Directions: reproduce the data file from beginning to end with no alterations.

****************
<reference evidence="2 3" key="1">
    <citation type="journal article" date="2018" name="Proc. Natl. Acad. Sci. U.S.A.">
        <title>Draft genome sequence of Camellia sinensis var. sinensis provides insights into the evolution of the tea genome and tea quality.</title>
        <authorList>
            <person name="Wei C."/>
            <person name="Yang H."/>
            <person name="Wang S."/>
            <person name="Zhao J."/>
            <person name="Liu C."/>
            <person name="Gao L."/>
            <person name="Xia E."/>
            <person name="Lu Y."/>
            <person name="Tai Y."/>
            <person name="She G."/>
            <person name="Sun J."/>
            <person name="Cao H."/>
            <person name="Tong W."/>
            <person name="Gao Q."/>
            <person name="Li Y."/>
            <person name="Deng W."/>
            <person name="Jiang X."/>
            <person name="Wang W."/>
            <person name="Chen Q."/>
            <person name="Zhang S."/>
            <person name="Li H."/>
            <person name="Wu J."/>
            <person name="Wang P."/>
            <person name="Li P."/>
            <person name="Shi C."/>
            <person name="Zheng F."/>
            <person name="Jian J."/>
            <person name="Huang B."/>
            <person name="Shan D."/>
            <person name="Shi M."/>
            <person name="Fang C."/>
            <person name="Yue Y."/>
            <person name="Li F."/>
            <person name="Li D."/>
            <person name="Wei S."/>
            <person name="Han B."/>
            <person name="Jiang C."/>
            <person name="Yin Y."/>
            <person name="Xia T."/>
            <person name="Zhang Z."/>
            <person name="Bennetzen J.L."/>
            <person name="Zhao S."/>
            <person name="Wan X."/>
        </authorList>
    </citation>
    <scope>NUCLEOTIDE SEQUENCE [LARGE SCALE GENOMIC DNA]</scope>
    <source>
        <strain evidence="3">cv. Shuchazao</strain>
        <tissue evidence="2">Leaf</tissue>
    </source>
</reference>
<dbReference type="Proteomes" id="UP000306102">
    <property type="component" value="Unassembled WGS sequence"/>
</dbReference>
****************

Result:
<reference evidence="2 3" key="1">
    <citation type="journal article" date="2018" name="Proc. Natl. Acad. Sci. U.S.A.">
        <title>Draft genome sequence of Camellia sinensis var. sinensis provides insights into the evolution of the tea genome and tea quality.</title>
        <authorList>
            <person name="Wei C."/>
            <person name="Yang H."/>
            <person name="Wang S."/>
            <person name="Zhao J."/>
            <person name="Liu C."/>
            <person name="Gao L."/>
            <person name="Xia E."/>
            <person name="Lu Y."/>
            <person name="Tai Y."/>
            <person name="She G."/>
            <person name="Sun J."/>
            <person name="Cao H."/>
            <person name="Tong W."/>
            <person name="Gao Q."/>
            <person name="Li Y."/>
            <person name="Deng W."/>
            <person name="Jiang X."/>
            <person name="Wang W."/>
            <person name="Chen Q."/>
            <person name="Zhang S."/>
            <person name="Li H."/>
            <person name="Wu J."/>
            <person name="Wang P."/>
            <person name="Li P."/>
            <person name="Shi C."/>
            <person name="Zheng F."/>
            <person name="Jian J."/>
            <person name="Huang B."/>
            <person name="Shan D."/>
            <person name="Shi M."/>
            <person name="Fang C."/>
            <person name="Yue Y."/>
            <person name="Li F."/>
            <person name="Li D."/>
            <person name="Wei S."/>
            <person name="Han B."/>
            <person name="Jiang C."/>
            <person name="Yin Y."/>
            <person name="Xia T."/>
            <person name="Zhang Z."/>
            <person name="Bennetzen J.L."/>
            <person name="Zhao S."/>
            <person name="Wan X."/>
        </authorList>
    </citation>
    <scope>NUCLEOTIDE SEQUENCE [LARGE SCALE GENOMIC DNA]</scope>
    <source>
        <strain evidence="3">cv. Shuchazao</strain>
        <tissue evidence="2">Leaf</tissue>
    </source>
</reference>
<dbReference type="Proteomes" id="UP000306102">
    <property type="component" value="Unassembled WGS sequence"/>
</dbReference>